A floor-based disco boogie to some sort of French pop song (possibly Sexy Sushi’s je t’obéis) segued into a group recitation of what sounded like a manifesto involving recurring use of the word ‘merde’ (which makes complete sense in terms of a show at least partly inspired by edibility). This, in turn, led to various solo and ensemble activity, e.g., the big woman screaming (her rage was most convincing) as she writhed on the floor, four or five people clumped together like a slow-rolling log, a bit of rough, semi-acrobatic wrestling and more toe gobbling. There was, from some of the performers, some inevitable regurgitation of the rice paper, or else bits of it shaped into gluey little balls that people popped in and out of their mouths. Hands were placed over this cavity, or over one’s bottom, as if people were on the verge of being sick via either orifice. There was also the grabbing of one’s own guts and ribs, with attending howling or scraping sounds. Towards the end there was a fair amount of jumping, plus more vigorous but still agitated, awkward and perhaps what could be dubbed organically dysfunctional moves.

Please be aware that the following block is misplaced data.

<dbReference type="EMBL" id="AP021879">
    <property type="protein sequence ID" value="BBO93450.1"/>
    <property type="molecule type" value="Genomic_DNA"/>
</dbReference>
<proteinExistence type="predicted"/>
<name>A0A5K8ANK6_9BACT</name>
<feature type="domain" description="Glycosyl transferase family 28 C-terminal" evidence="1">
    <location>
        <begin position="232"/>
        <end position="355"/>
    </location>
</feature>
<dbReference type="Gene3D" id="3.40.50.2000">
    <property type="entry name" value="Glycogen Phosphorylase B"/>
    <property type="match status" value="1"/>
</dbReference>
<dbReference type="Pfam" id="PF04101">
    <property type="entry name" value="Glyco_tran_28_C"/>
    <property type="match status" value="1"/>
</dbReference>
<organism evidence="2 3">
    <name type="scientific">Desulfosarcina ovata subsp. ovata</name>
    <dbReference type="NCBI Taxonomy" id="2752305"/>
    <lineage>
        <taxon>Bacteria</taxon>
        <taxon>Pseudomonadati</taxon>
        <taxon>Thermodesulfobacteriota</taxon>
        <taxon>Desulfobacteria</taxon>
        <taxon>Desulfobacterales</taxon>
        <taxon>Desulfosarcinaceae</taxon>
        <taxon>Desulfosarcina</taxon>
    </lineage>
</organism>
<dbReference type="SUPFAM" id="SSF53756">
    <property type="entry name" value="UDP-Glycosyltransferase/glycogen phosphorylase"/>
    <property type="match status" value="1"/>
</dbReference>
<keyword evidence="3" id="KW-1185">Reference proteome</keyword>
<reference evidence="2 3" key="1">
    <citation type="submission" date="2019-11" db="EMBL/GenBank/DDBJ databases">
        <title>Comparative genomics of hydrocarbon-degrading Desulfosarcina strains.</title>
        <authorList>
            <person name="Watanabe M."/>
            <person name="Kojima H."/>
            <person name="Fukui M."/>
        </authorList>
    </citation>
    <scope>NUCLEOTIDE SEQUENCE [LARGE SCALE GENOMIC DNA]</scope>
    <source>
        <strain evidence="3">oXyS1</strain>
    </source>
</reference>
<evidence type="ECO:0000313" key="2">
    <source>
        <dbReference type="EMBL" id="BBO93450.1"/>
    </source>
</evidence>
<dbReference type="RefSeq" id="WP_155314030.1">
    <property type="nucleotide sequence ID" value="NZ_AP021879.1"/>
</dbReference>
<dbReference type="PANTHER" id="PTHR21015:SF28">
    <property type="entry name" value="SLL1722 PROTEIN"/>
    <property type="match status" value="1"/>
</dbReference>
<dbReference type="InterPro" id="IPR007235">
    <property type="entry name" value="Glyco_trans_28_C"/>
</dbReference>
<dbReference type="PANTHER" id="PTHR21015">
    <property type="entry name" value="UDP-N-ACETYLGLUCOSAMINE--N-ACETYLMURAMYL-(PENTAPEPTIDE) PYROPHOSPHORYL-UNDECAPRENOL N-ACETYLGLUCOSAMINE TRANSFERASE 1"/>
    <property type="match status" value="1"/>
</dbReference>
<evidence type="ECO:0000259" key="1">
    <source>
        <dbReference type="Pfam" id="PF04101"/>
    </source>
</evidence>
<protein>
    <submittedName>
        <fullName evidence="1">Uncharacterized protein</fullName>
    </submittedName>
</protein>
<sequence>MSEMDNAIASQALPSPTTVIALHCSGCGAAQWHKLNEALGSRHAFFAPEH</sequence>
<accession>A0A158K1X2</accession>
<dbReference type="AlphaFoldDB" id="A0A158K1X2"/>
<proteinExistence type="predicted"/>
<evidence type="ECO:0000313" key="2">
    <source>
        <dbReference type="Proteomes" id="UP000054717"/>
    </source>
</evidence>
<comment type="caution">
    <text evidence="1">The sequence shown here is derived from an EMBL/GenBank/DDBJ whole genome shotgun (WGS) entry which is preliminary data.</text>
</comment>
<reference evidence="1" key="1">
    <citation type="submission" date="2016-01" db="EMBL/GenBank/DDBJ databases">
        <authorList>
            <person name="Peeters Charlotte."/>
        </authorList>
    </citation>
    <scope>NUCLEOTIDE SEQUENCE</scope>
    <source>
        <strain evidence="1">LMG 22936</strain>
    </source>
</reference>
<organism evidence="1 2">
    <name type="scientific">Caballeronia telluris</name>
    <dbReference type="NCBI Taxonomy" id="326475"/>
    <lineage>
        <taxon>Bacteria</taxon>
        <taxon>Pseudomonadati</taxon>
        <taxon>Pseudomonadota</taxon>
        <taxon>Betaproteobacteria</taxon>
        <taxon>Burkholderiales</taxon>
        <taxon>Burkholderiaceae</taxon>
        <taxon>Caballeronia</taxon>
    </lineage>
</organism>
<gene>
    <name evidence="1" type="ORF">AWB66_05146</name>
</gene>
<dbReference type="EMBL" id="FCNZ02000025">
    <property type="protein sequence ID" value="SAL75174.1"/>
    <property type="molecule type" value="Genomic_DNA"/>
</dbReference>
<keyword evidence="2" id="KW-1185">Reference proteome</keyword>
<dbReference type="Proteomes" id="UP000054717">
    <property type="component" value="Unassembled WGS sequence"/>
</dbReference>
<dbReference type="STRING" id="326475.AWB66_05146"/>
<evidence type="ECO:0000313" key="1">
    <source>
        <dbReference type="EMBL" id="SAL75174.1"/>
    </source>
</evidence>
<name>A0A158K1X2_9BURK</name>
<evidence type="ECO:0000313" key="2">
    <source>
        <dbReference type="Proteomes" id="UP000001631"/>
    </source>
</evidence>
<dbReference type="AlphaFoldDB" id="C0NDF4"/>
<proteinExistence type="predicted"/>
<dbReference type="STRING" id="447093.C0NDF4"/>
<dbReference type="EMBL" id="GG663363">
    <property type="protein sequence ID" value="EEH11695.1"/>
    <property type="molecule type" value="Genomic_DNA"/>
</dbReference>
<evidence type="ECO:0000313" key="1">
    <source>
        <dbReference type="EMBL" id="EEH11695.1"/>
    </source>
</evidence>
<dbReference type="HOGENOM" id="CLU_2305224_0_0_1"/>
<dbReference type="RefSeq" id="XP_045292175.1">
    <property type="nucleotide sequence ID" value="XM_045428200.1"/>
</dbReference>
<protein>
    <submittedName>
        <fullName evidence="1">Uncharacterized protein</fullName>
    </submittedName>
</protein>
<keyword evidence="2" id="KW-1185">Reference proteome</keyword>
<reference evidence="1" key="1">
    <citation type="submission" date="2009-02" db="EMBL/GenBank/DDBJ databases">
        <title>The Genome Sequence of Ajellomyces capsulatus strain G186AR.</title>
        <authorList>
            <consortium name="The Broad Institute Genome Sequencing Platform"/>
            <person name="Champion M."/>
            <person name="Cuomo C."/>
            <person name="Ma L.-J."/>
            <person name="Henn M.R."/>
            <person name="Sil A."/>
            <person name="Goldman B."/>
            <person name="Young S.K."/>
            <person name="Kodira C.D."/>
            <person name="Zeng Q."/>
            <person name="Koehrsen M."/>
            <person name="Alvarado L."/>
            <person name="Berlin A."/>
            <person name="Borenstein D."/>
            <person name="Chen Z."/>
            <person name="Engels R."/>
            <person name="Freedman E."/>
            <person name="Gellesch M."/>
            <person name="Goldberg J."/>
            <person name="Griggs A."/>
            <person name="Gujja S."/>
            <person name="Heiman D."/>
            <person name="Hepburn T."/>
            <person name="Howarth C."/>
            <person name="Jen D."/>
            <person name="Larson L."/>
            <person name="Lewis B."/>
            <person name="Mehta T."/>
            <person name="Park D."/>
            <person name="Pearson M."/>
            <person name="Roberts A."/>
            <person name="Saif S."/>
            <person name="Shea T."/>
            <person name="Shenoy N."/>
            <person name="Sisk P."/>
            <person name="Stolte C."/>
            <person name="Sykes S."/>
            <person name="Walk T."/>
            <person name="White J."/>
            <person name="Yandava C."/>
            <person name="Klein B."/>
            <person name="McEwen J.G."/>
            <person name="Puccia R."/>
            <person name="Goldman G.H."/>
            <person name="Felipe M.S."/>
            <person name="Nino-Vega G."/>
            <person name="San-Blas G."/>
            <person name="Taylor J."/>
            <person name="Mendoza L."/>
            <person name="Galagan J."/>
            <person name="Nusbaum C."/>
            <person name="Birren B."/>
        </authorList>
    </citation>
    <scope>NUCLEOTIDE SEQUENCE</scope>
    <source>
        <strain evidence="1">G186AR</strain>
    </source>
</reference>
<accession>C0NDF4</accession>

All of this deceptively unstructured asylum behaviour (as I’ve already referred to in my Aatt enen tionon review) was in stark and fascinating contrast to a recent sharing in the Royal Opera House’s Paul Hamlyn Hall of an upcoming production by Protein Dance that may well retain its current work-in-progress title May Contain Food. Plainly Protein’s director-choreographer Luca Silvestrini and his team, including composer Orlando Gough, place a high value on audience engagement. Their collaboration uses text, movement and song to entertain and draw us in interactively. Charmatz and company, on the other hand, are after something more austere, ambiguous and ‘difficult’ in an art-house vein, and for which our presence is required more as witnesses than direct receivers of what’s on offer for our delectation or edification.

I’d say that Charmatz’s gang chewed the scenery only there was, as indicated earlier, none to chew. For my part I maybe didn’t fully embrace manger, perhaps, but I’m glad I experienced it. As in Levée des conflits, the big, swirling group dance that took over half of the Tate’s Turbine Hall, we were observing the passing of energy among human beings only this time manifest vocally as well as physically. There was another reminder at work here of lives lived larger, or more freely, or at greater extremes of expressivity. It wasn’t necessarily such a pretty picture, but it did have its own core of truth.

Donald Hutera writes regularly about dance, theatre and the arts for The Times, Animated and many other publications and websites; curates dance/performance for GOlive; is a co-founder of Chelsea Arts Collective (aka CAC) and is a dramaturg/director. Find him on Twitter: @donaldhutera

Photos: Ambra Vernuccio